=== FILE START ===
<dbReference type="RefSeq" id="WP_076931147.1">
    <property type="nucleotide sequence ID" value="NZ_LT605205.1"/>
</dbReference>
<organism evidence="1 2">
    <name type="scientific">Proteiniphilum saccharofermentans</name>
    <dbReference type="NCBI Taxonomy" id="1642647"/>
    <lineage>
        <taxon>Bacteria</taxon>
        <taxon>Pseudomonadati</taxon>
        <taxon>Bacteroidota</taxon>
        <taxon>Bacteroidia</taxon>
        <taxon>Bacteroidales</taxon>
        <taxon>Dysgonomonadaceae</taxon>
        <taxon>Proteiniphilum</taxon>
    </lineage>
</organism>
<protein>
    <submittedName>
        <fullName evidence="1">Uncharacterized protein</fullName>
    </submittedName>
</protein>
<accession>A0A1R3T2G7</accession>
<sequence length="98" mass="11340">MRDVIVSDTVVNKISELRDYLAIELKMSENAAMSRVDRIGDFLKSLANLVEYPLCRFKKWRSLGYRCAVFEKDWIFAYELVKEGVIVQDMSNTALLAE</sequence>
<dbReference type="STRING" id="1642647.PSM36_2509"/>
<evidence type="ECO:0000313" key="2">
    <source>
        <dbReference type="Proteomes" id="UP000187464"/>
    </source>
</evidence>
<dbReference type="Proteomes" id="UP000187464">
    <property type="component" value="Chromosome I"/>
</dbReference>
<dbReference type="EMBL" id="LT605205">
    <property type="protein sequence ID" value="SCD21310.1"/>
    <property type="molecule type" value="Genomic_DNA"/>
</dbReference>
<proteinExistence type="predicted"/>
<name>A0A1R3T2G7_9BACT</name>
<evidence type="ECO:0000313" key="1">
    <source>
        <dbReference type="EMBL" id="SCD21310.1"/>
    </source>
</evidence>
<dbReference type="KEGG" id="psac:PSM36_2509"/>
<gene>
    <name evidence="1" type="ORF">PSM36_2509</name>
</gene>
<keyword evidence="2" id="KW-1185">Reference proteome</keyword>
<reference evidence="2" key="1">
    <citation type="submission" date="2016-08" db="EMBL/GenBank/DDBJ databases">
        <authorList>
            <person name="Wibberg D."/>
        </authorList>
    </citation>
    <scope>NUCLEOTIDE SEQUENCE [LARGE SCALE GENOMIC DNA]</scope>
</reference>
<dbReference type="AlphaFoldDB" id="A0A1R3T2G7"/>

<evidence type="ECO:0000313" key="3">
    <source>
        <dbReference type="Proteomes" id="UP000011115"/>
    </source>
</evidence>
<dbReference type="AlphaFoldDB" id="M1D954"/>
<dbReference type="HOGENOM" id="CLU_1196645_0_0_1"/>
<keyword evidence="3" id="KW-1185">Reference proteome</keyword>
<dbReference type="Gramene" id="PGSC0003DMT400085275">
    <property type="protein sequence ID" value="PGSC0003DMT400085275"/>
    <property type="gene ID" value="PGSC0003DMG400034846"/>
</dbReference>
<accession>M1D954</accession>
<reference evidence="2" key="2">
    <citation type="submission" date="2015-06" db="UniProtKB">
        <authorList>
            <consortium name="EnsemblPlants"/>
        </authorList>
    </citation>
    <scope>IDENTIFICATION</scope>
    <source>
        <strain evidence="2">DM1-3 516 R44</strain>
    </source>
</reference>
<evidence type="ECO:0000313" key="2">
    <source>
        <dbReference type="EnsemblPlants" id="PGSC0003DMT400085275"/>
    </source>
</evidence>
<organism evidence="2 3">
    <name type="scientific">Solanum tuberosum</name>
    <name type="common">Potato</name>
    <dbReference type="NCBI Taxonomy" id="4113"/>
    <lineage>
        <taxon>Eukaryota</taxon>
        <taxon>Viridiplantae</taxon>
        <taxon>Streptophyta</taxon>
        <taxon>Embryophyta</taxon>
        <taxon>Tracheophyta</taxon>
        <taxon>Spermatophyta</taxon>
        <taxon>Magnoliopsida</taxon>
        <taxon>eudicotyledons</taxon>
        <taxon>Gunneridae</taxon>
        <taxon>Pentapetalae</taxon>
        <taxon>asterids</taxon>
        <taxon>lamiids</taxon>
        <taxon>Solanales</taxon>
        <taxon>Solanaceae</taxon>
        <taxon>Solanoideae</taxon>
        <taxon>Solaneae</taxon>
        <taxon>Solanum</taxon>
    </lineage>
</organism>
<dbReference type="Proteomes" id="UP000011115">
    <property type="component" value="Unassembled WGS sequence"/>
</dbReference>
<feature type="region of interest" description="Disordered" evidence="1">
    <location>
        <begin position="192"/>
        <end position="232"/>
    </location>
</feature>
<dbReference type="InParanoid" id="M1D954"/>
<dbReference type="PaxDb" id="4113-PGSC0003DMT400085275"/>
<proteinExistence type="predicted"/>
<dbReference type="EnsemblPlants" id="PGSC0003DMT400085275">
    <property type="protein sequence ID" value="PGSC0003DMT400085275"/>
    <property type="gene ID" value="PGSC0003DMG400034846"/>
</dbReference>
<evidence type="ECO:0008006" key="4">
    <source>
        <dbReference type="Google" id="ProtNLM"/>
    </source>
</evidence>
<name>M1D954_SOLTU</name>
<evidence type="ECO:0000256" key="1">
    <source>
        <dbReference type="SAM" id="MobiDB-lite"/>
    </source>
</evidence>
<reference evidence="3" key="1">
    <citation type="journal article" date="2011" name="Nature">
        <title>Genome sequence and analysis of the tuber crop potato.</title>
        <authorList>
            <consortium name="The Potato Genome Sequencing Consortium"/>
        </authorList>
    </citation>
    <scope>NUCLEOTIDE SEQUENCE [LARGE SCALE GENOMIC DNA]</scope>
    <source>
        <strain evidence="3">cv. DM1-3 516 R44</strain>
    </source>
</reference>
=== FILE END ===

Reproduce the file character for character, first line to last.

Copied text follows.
<dbReference type="RefSeq" id="WP_076931147.1">
    <property type="nucleotide sequence ID" value="NZ_LT605205.1"/>
</dbReference>
<organism evidence="1 2">
    <name type="scientific">Proteiniphilum saccharofermentans</name>
    <dbReference type="NCBI Taxonomy" id="1642647"/>
    <lineage>
        <taxon>Bacteria</taxon>
        <taxon>Pseudomonadati</taxon>
        <taxon>Bacteroidota</taxon>
        <taxon>Bacteroidia</taxon>
        <taxon>Bacteroidales</taxon>
        <taxon>Dysgonomonadaceae</taxon>
        <taxon>Proteiniphilum</taxon>
    </lineage>
</organism>
<protein>
    <submittedName>
        <fullName evidence="1">Uncharacterized protein</fullName>
    </submittedName>
</protein>
<accession>A0A1R3T2G7</accession>
<sequence length="98" mass="11340">MRDVIVSDTVVNKISELRDYLAIELKMSENAAMSRVDRIGDFLKSLANLVEYPLCRFKKWRSLGYRCAVFEKDWIFAYELVKEGVIVQDMSNTALLAE</sequence>
<dbReference type="STRING" id="1642647.PSM36_2509"/>
<evidence type="ECO:0000313" key="2">
    <source>
        <dbReference type="Proteomes" id="UP000187464"/>
    </source>
</evidence>
<dbReference type="Proteomes" id="UP000187464">
    <property type="component" value="Chromosome I"/>
</dbReference>
<dbReference type="EMBL" id="LT605205">
    <property type="protein sequence ID" value="SCD21310.1"/>
    <property type="molecule type" value="Genomic_DNA"/>
</dbReference>
<proteinExistence type="predicted"/>
<name>A0A1R3T2G7_9BACT</name>
<evidence type="ECO:0000313" key="1">
    <source>
        <dbReference type="EMBL" id="SCD21310.1"/>
    </source>
</evidence>
<dbReference type="KEGG" id="psac:PSM36_2509"/>
<gene>
    <name evidence="1" type="ORF">PSM36_2509</name>
</gene>
<keyword evidence="2" id="KW-1185">Reference proteome</keyword>
<reference evidence="2" key="1">
    <citation type="submission" date="2016-08" db="EMBL/GenBank/DDBJ databases">
        <authorList>
            <person name="Wibberg D."/>
        </authorList>
    </citation>
    <scope>NUCLEOTIDE SEQUENCE [LARGE SCALE GENOMIC DNA]</scope>
</reference>
<dbReference type="AlphaFoldDB" id="A0A1R3T2G7"/>

<evidence type="ECO:0000313" key="3">
    <source>
        <dbReference type="Proteomes" id="UP000011115"/>
    </source>
</evidence>
<dbReference type="AlphaFoldDB" id="M1D954"/>
<dbReference type="HOGENOM" id="CLU_1196645_0_0_1"/>
<keyword evidence="3" id="KW-1185">Reference proteome</keyword>
<dbReference type="Gramene" id="PGSC0003DMT400085275">
    <property type="protein sequence ID" value="PGSC0003DMT400085275"/>
    <property type="gene ID" value="PGSC0003DMG400034846"/>
</dbReference>
<accession>M1D954</accession>
<reference evidence="2" key="2">
    <citation type="submission" date="2015-06" db="UniProtKB">
        <authorList>
            <consortium name="EnsemblPlants"/>
        </authorList>
    </citation>
    <scope>IDENTIFICATION</scope>
    <source>
        <strain evidence="2">DM1-3 516 R44</strain>
    </source>
</reference>
<evidence type="ECO:0000313" key="2">
    <source>
        <dbReference type="EnsemblPlants" id="PGSC0003DMT400085275"/>
    </source>
</evidence>
<organism evidence="2 3">
    <name type="scientific">Solanum tuberosum</name>
    <name type="common">Potato</name>
    <dbReference type="NCBI Taxonomy" id="4113"/>
    <lineage>
        <taxon>Eukaryota</taxon>
        <taxon>Viridiplantae</taxon>
        <taxon>Streptophyta</taxon>
        <taxon>Embryophyta</taxon>
        <taxon>Tracheophyta</taxon>
        <taxon>Spermatophyta</taxon>
        <taxon>Magnoliopsida</taxon>
        <taxon>eudicotyledons</taxon>
        <taxon>Gunneridae</taxon>
        <taxon>Pentapetalae</taxon>
        <taxon>asterids</taxon>
        <taxon>lamiids</taxon>
        <taxon>Solanales</taxon>
        <taxon>Solanaceae</taxon>
        <taxon>Solanoideae</taxon>
        <taxon>Solaneae</taxon>
        <taxon>Solanum</taxon>
    </lineage>
</organism>
<dbReference type="Proteomes" id="UP000011115">
    <property type="component" value="Unassembled WGS sequence"/>
</dbReference>
<feature type="region of interest" description="Disordered" evidence="1">
    <location>
        <begin position="192"/>
        <end position="232"/>
    </location>
</feature>
<dbReference type="InParanoid" id="M1D954"/>
<dbReference type="PaxDb" id="4113-PGSC0003DMT400085275"/>
<proteinExistence type="predicted"/>
<dbReference type="EnsemblPlants" id="PGSC0003DMT400085275">
    <property type="protein sequence ID" value="PGSC0003DMT400085275"/>
    <property type="gene ID" value="PGSC0003DMG400034846"/>
</dbReference>
<evidence type="ECO:0008006" key="4">
    <source>
        <dbReference type="Google" id="ProtNLM"/>
    </source>
</evidence>
<name>M1D954_SOLTU</name>
<evidence type="ECO:0000256" key="1">
    <source>
        <dbReference type="SAM" id="MobiDB-lite"/>
    </source>
</evidence>
<reference evidence="3" key="1">
    <citation type="journal article" date="2011" name="Nature">
        <title>Genome sequence and analysis of the tuber crop potato.</title>
        <authorList>
            <consortium name="The Potato Genome Sequencing Consortium"/>
        </authorList>
    </citation>
    <scope>NUCLEOTIDE SEQUENCE [LARGE SCALE GENOMIC DNA]</scope>
    <source>
        <strain evidence="3">cv. DM1-3 516 R44</strain>
    </source>
</reference>